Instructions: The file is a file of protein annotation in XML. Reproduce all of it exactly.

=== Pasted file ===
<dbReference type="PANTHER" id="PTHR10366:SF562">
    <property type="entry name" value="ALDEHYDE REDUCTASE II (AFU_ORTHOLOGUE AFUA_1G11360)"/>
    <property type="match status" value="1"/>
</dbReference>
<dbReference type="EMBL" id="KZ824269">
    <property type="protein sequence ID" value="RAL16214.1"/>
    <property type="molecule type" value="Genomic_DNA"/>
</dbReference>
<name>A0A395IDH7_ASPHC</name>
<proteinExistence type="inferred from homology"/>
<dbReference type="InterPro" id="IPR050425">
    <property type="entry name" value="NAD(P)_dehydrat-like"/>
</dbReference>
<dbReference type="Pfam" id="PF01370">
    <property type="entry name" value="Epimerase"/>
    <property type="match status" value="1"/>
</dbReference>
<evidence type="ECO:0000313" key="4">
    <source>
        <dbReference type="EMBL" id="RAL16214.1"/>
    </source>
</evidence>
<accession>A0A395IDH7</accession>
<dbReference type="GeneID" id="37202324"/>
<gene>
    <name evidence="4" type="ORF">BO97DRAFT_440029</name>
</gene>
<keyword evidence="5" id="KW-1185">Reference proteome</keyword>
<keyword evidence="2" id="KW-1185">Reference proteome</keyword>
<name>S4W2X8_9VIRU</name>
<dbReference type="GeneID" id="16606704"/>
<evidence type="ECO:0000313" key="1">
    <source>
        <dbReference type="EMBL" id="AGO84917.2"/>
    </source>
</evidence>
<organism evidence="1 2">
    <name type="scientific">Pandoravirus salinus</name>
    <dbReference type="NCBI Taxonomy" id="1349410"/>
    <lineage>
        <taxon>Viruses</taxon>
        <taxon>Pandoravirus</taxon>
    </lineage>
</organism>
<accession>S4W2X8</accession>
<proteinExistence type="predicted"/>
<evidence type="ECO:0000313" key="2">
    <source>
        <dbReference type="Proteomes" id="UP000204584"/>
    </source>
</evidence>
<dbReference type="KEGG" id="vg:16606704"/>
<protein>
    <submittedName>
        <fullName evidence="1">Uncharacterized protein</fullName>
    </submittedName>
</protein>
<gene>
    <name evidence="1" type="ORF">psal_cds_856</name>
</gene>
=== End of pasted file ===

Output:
<dbReference type="PANTHER" id="PTHR10366:SF562">
    <property type="entry name" value="ALDEHYDE REDUCTASE II (AFU_ORTHOLOGUE AFUA_1G11360)"/>
    <property type="match status" value="1"/>
</dbReference>
<dbReference type="EMBL" id="KZ824269">
    <property type="protein sequence ID" value="RAL16214.1"/>
    <property type="molecule type" value="Genomic_DNA"/>
</dbReference>
<name>A0A395IDH7_ASPHC</name>
<proteinExistence type="inferred from homology"/>
<dbReference type="InterPro" id="IPR050425">
    <property type="entry name" value="NAD(P)_dehydrat-like"/>
</dbReference>
<dbReference type="Pfam" id="PF01370">
    <property type="entry name" value="Epimerase"/>
    <property type="match status" value="1"/>
</dbReference>
<evidence type="ECO:0000313" key="4">
    <source>
        <dbReference type="EMBL" id="RAL16214.1"/>
    </source>
</evidence>
<accession>A0A395IDH7</accession>
<dbReference type="GeneID" id="37202324"/>
<gene>
    <name evidence="4" type="ORF">BO97DRAFT_440029</name>
</gene>
<keyword evidence="5" id="KW-1185">Reference proteome</keyword>
<keyword evidence="2" id="KW-1185">Reference proteome</keyword>
<name>S4W2X8_9VIRU</name>
<dbReference type="GeneID" id="16606704"/>
<evidence type="ECO:0000313" key="1">
    <source>
        <dbReference type="EMBL" id="AGO84917.2"/>
    </source>
</evidence>
<organism evidence="1 2">
    <name type="scientific">Pandoravirus salinus</name>
    <dbReference type="NCBI Taxonomy" id="1349410"/>
    <lineage>
        <taxon>Viruses</taxon>
        <taxon>Pandoravirus</taxon>
    </lineage>
</organism>
<accession>S4W2X8</accession>
<proteinExistence type="predicted"/>
<evidence type="ECO:0000313" key="2">
    <source>
        <dbReference type="Proteomes" id="UP000204584"/>
    </source>
</evidence>
<dbReference type="KEGG" id="vg:16606704"/>
<protein>
    <submittedName>
        <fullName evidence="1">Uncharacterized protein</fullName>
    </submittedName>
</protein>
<gene>
    <name evidence="1" type="ORF">psal_cds_856</name>
</gene>